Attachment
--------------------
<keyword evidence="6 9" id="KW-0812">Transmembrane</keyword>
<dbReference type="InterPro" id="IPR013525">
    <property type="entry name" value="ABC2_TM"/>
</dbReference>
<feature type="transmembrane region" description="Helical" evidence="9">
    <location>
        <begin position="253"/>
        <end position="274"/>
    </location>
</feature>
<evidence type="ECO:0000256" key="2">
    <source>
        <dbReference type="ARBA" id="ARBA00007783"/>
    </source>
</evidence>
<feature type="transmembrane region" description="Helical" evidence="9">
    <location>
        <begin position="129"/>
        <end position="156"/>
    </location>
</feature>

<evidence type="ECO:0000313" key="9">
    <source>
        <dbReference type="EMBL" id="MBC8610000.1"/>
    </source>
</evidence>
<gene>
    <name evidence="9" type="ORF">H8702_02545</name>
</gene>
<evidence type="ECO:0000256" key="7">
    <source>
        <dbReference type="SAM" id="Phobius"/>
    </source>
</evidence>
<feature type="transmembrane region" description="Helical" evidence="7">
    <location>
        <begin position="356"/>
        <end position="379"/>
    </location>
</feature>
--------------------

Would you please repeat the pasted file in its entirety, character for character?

<keyword evidence="6 9" id="KW-0812">Transmembrane</keyword>
<dbReference type="InterPro" id="IPR013525">
    <property type="entry name" value="ABC2_TM"/>
</dbReference>
<feature type="transmembrane region" description="Helical" evidence="9">
    <location>
        <begin position="253"/>
        <end position="274"/>
    </location>
</feature>
<evidence type="ECO:0000256" key="2">
    <source>
        <dbReference type="ARBA" id="ARBA00007783"/>
    </source>
</evidence>
<feature type="transmembrane region" description="Helical" evidence="9">
    <location>
        <begin position="129"/>
        <end position="156"/>
    </location>
</feature>

<evidence type="ECO:0000313" key="9">
    <source>
        <dbReference type="EMBL" id="MBC8610000.1"/>
    </source>
</evidence>
<gene>
    <name evidence="9" type="ORF">H8702_02545</name>
</gene>
<evidence type="ECO:0000256" key="7">
    <source>
        <dbReference type="SAM" id="Phobius"/>
    </source>
</evidence>
<feature type="transmembrane region" description="Helical" evidence="7">
    <location>
        <begin position="356"/>
        <end position="379"/>
    </location>
</feature>